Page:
The Fed should unwind this dangerously risky position forthwith. At the very minimum, it should not reinvest payments on these mortgage-based securities in yet more mortgages, but rather should pay off the dangerous bank excess reserves as promptly as possible. There is no reason the Fed should be in the mortgage intermediation business, and in particular it should not be repeating the mistakes of the old S&L industry by borrowing short and lending long.
Home Debtorship vs. Home Ownership
One particularly subtle policy contributor to the severity of the housing finance crisis has been the deductibility of home mortgage interest. This deduction at once discourages home-equity accumulation, and makes the financial sector unnaturally large.
In the absence of this distortion, young homebuyers would at first put their long-term savings into their home equity by paying down their mortgages as fast as possible. Only after they were free of the burden of a house payment would they would they turn to financial instruments to finance the remainder of their retirement.
But with this tax distortion, the “smart” strategy has been to keep home equity as small as possible, and instead to place any savings in financial instruments. This has made mortgages more likely to default, and has also artificially bloated both the financial intermediation sector and Wall Street. A smaller financial sector will not prevent future financial crises, but at least it will make them proportionately smaller.
The mortgage interest deduction, like other government mortgage interventions, is commonly defended on the grounds that it encourages “home ownership.” But in fact, a fair definition of a “home owner” is one who has a 50% or greater equity stake in one’s home. Those with less than 50% equity are in fact home debtors. In truth, encouraging homebuyers to borrow as much as possible and then repay as slowly as possible amounts to fostering home debtorship, not “home ownership.”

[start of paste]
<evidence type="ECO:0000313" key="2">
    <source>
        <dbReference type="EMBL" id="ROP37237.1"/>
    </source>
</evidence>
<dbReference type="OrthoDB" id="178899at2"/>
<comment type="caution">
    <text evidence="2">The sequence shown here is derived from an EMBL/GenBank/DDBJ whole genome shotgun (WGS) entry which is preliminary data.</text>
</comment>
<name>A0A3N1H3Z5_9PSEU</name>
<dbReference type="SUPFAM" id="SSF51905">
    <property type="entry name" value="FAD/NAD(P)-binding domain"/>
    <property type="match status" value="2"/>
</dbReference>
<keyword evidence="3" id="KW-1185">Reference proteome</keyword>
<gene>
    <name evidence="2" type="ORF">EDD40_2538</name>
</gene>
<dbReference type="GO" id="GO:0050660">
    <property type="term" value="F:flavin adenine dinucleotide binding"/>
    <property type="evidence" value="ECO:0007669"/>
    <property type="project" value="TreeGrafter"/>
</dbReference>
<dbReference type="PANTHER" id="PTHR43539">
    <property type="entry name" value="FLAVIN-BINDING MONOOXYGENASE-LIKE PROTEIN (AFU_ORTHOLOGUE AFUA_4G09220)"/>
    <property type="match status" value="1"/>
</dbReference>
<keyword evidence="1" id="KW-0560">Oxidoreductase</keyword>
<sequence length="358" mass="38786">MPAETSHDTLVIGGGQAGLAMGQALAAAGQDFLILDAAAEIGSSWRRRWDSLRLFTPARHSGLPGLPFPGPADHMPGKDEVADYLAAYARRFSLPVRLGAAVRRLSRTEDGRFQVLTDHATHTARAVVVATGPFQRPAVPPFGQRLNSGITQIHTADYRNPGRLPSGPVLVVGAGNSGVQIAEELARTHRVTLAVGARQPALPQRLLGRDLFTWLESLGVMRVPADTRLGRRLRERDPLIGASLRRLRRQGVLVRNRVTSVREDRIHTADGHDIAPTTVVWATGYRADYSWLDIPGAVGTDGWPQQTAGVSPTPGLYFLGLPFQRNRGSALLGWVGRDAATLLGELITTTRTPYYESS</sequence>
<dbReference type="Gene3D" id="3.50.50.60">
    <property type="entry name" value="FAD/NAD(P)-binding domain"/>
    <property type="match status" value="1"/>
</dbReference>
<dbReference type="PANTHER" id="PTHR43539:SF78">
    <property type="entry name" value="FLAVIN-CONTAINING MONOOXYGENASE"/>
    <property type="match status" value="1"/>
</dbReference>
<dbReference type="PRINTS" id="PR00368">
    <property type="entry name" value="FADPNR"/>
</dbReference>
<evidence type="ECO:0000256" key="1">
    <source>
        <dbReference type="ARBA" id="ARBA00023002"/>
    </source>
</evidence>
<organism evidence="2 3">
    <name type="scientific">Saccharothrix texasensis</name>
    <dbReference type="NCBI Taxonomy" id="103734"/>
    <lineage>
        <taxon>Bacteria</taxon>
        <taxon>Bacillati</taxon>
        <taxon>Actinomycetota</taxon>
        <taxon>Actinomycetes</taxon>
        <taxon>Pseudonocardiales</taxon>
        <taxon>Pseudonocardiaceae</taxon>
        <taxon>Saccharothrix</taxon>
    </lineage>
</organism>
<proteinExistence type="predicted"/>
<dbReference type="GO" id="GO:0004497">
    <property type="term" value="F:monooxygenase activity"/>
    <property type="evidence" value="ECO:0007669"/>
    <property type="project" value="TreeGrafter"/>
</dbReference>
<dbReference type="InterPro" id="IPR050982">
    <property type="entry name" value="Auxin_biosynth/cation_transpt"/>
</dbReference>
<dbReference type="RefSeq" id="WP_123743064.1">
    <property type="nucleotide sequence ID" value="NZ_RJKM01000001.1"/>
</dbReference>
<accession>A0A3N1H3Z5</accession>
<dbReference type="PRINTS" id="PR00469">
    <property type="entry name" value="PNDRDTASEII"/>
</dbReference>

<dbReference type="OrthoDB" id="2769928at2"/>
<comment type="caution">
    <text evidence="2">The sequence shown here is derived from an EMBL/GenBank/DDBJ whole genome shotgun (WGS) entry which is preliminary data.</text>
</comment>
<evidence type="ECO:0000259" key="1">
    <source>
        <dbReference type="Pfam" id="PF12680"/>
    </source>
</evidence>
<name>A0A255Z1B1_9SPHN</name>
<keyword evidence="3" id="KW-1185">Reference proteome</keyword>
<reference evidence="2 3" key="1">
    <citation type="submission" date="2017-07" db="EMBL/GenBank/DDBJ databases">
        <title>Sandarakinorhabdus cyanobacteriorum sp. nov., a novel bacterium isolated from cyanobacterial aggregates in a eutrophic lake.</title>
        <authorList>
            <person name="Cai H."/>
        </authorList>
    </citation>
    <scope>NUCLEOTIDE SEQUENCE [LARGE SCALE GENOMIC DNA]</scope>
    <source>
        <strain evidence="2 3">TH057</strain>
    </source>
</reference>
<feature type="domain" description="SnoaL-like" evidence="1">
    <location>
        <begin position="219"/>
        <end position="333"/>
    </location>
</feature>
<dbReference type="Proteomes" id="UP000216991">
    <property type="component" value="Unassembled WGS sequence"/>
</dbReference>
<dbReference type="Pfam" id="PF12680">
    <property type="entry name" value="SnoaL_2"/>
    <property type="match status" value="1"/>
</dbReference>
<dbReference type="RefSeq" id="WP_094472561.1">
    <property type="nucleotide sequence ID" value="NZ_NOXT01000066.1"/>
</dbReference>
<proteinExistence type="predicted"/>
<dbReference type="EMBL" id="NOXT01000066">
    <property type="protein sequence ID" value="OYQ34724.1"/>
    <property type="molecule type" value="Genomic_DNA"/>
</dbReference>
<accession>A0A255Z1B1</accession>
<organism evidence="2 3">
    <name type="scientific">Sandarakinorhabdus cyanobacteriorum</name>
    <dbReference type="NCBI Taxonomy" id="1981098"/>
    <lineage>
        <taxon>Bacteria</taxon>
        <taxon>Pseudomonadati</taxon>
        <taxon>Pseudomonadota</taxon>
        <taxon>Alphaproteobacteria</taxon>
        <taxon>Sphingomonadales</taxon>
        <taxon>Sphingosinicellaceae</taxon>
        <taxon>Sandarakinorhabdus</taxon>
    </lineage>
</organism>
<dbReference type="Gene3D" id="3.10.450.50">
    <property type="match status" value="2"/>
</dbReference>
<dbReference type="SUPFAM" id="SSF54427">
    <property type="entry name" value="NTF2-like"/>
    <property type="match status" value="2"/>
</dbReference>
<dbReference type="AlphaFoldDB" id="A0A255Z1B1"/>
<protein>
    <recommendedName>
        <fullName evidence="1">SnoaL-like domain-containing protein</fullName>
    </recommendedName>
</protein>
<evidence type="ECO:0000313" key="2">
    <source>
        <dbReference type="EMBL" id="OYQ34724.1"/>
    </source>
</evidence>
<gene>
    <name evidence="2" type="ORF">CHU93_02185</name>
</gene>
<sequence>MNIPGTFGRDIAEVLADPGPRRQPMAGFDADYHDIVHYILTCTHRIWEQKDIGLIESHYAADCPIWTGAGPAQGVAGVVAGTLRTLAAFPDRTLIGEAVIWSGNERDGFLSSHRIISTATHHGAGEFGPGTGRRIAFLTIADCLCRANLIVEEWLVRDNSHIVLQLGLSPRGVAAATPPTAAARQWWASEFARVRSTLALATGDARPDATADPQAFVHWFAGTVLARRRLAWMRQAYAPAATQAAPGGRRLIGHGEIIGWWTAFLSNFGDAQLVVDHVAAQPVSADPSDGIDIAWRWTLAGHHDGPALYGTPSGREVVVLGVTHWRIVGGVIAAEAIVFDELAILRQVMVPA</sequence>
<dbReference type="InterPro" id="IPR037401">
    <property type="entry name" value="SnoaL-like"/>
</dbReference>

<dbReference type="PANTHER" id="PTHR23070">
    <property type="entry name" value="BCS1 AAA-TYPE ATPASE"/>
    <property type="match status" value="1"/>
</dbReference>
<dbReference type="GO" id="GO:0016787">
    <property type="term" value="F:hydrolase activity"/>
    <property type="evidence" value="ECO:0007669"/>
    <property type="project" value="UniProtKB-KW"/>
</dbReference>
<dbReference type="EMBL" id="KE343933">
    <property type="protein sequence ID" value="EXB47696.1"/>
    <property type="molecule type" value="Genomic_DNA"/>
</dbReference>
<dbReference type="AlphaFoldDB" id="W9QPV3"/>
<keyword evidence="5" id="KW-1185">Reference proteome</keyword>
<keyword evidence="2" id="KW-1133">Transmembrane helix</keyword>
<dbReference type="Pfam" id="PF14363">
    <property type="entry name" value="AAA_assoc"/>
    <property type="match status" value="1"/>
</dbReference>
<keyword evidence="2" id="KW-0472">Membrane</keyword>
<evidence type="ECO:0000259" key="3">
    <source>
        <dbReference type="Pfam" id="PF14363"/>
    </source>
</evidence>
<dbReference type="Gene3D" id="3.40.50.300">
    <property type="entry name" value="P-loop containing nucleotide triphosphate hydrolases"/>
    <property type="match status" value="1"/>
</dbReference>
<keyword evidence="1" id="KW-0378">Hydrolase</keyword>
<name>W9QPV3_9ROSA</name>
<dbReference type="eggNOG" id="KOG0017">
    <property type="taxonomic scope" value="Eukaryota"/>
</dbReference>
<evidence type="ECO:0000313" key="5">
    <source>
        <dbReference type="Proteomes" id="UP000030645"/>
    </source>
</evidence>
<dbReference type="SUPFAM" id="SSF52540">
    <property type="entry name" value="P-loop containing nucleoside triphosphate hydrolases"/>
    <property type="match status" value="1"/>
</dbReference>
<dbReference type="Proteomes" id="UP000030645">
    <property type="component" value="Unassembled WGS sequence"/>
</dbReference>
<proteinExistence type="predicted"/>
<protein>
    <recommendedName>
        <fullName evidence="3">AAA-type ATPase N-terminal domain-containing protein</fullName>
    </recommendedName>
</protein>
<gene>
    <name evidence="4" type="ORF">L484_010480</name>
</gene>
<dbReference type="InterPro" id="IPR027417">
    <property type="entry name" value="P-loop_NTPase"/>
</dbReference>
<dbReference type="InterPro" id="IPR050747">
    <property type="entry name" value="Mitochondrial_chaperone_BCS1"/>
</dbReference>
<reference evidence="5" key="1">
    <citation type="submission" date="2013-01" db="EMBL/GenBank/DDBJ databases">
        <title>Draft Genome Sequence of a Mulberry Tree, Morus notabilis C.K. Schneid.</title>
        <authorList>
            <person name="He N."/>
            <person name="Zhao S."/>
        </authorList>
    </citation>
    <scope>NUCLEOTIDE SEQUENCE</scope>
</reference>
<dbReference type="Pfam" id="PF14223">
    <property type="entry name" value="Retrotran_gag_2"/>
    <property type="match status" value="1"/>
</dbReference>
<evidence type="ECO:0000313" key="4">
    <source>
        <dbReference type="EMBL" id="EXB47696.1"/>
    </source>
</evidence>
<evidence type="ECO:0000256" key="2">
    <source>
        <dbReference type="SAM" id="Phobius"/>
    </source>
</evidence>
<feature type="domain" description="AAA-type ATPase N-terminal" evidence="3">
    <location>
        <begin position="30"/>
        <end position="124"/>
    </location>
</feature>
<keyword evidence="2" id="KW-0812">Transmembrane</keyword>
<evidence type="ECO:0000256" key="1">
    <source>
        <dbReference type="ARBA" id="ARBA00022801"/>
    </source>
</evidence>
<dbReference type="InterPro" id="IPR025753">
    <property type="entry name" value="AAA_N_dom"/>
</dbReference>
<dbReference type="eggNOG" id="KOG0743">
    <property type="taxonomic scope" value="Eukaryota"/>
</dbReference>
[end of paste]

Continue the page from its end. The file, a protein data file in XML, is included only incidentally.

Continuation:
A top priority for housing finance reform should be to phase out the home interest deduction—over, say, 5 or 10 years, to soften the impact. At the same time, personal income tax rates should be reduced across the board in a revenue-neutral manner. Because the lower marginal tax rates will increase the incentive to earn taxable income, tax revenues could actually increase from this reform.
Two Additional Recommendations for Mortgage Intermediation
Home mortgages typically entitle the borrower to prepay the balance with no penalty other than the loss of up-front “points.” Borrowers can and should be paying a premium for this prepayment or “call” option. In order to protect themselves from losses from refinancings when interest rates fall, mortgage intermediaries can and should include comparable call provisions in the bonds they issue. Of course they will have to pay investors a premium for this call option, but they’ll be compensated by the comparable premium they receive from borrowers.
According to the Wall St. Journal (Editorial, 9/23/2003), Fannie Mae was in the habit of instead engaging in reverse interest-rate-risk by funding callable mortgages with cheap, non-callable debt. Even if the expected maturities matched, protecting them from rising interest rates, this would have exposed them to potential losses from falling interest rates. It’s not clear how big a factor this was in its ultimate downfall, but it could have been a contribution. Rating agencies should take this risk into account, along with underwriting standards, when they rate the debt of the newly privatized mortgage intermediaries.
And finally, although houses are very durable assets that warrant relatively long-term financing, the traditional 30-year mortgage has very slow amortization during its first decade, which may not be enough to absorb poor maintenance or negative housing shocks. And although most are repaid before maturity, those that survive past 20 years may become relatively costly to administer, since the inflation-adjusted balance may have become quite small.
Today, borrowers take 20-year or even 15-year maturities in stride in exchange for reduced interest rates. I would therefore recommend to the newly privatized financial intermediaries that they restrict their maximum maturity to 20 years. But of course they would be free to take or leave this advice.